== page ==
7) Check that you’re in the correct seat: the numbers are sometimes confusingly similar between sectors and vomitories, so look at them carefully. There’s nothing a socio loves more than kicking someone out of his/her seat before the match starts. I personally pray that there’s some lost soul there every time I walk down the stairs of my sector.
8) Move around to a better seat if it’s a low-attendance match. Before we get to this, let me tell you that most tickets in the Bernabeu offer a fantastic view of the pitch: it looks a lot higher from the inside than from the outside, and in fact it is, as the pitch is several meters below street level, but it’s built so steep that the view is always magnificent.
As good as visibility usually is, things can always improve, right? When I first started going to matches, you could jump over a couple of fences and go from a 1.000 pesetas ticket (6 euros) in the stands to a 10.000 one (60 euros) in the main tribune. Things have obviously changed since then, but you can still move around in your own level to find a better view. That means that if you are in either of the ends (North or South), you can walk back to the corridors and keep going around the stadium until you find a more centered view of the pitch if you so prefer. However, remember to do this after the fifth minute of the match or in the second half, and you’ll avoid being kicked out of the seat by a socio delayed by traffic (see previous point).
9) Boo the visiting team if Real Madrid does not attack towards the North End on the first half. Every single Real Madrid skipper since I can remember favours attacking North in the first half and South in the second. The South End’s goal is the lucky one, the one in which the UEFA comebacks happened, the one all socios believe will bring victory. That is why the team always warms up in the South End goal, to occupy that space before kickoff. Therefore, if Ramos wins the coin toss, he chooses to attack North and leaves the ball to the opposition. If the opposition wins the toss and, as it’s usually the case, they ask for the ball, the skipper again chooses to attack towards the North End. However, a few teams know this and enjoy throwing Real Madrid off their favourite routine: Atlético de Madrid and Real Sociedad, when they win the toss, choose to attack towards the North End rather than the ball. When I started going to the Bernabeu, this generated a tremendous amount of sound from the crowd, and plenty of insults towards the opposition’s skipper. Now less and less people know this , so if you see the sides changings sides and you boo, you’ll have earned the respect of the most knowledgeable socios around you.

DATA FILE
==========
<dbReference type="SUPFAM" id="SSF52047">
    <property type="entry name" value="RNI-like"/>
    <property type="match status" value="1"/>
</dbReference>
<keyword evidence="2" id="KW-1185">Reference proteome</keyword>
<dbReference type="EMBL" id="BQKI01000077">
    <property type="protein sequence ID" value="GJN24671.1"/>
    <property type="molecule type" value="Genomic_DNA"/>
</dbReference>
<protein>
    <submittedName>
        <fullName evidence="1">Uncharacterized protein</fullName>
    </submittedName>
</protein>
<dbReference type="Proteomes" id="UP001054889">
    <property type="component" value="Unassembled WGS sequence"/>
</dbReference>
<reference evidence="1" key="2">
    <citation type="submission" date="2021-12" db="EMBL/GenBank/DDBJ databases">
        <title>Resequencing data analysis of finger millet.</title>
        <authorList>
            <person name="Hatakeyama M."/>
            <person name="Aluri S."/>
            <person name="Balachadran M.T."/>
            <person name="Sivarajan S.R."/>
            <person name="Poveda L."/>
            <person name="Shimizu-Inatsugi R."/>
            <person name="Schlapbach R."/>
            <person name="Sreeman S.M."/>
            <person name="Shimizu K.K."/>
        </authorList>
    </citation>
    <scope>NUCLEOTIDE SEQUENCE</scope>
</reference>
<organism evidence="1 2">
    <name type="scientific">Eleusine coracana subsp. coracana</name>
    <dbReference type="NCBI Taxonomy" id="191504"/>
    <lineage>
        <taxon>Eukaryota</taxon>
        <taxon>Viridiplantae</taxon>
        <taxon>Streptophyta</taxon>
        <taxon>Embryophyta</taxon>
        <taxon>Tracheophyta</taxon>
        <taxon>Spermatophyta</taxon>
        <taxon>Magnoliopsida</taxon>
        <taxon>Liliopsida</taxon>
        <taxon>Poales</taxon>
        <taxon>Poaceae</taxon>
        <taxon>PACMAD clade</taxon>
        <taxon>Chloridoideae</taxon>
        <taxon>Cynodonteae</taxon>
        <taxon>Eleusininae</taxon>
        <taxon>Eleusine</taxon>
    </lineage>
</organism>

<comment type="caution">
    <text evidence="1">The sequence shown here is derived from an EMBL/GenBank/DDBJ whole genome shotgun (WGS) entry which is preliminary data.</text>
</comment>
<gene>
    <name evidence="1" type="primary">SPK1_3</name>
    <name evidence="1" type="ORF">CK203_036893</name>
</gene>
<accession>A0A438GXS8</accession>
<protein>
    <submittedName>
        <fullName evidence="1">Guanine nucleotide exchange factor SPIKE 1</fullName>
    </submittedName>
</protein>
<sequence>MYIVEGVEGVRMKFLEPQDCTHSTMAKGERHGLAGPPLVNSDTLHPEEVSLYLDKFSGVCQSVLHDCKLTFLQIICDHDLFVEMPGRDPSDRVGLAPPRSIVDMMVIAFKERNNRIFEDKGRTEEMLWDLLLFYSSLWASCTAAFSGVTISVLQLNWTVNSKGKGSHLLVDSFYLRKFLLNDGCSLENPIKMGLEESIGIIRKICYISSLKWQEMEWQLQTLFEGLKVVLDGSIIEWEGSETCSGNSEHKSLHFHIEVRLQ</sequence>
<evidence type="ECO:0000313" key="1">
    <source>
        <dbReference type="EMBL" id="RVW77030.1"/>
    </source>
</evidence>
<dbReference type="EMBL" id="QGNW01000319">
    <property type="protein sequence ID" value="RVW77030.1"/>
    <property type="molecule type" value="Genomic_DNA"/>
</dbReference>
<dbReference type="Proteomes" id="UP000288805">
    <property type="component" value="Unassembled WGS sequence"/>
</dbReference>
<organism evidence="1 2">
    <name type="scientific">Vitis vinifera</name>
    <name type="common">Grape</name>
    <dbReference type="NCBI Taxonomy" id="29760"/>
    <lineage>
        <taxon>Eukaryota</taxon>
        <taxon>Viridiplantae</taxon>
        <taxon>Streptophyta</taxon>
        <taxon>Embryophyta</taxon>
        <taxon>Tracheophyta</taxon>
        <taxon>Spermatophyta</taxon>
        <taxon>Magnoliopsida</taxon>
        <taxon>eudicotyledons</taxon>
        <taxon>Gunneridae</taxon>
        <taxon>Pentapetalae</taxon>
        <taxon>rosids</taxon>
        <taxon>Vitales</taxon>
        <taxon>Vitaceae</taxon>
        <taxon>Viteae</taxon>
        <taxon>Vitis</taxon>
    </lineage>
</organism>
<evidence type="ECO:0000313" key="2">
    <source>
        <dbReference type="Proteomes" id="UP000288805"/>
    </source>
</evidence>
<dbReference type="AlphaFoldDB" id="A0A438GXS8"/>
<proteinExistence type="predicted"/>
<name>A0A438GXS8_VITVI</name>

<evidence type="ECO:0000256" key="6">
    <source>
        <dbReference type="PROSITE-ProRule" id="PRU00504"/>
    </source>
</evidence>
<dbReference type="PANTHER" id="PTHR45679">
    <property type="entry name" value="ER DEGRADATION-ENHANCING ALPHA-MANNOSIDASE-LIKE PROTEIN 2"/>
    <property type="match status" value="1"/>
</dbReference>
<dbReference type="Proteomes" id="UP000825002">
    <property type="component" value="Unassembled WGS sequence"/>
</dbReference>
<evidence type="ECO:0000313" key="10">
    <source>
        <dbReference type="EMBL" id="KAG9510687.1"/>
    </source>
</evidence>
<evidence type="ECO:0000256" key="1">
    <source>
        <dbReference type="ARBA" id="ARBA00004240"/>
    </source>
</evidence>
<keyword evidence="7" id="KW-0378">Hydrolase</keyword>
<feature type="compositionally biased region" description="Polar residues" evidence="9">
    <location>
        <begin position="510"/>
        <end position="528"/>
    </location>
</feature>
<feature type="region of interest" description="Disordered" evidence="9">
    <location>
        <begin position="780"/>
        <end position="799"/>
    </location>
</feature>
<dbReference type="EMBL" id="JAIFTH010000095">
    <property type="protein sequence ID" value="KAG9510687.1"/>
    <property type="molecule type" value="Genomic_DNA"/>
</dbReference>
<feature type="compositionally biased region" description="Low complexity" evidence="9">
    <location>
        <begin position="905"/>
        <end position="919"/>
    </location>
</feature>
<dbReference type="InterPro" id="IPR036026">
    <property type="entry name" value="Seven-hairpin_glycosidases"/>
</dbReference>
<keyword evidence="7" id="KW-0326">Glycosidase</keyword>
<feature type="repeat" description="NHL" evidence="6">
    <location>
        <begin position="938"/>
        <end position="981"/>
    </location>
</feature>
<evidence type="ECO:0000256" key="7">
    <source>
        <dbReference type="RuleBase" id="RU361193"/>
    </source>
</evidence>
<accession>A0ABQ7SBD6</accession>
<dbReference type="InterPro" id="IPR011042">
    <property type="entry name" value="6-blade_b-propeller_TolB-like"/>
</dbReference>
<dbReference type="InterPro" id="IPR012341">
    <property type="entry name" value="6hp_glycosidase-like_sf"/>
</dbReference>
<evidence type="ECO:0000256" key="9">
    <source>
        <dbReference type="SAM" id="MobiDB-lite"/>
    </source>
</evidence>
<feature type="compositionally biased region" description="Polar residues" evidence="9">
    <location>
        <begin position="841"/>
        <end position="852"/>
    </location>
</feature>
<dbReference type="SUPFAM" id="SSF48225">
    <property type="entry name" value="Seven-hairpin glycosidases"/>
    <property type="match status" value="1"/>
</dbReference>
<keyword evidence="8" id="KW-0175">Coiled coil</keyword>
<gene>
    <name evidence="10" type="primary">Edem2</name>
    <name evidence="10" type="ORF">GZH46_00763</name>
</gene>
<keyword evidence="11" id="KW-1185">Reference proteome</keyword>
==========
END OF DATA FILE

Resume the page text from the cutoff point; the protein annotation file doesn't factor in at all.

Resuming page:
10) Do not smoke, please: I say this even though smoking is still allowed at the stadium. This embarrasses me so much that I can’t explain it. Other clubs defend their players when they evade taxes, which is absolutely pathetic, so I’m very proud of my team not doing so when our players are the ones using fiscal tax havens. However, those other clubs do not allow smoking in their stadia, and I can’t think of a reason why ours does. I went with my pregnant wife a few months ago and it was impossible to avoid the smoke, as plenty of surrounding fans were puffing. So please, do not join them. It feels like we’re back in the dark ages...
(To be continued with the halftime and 2nd half recommendations)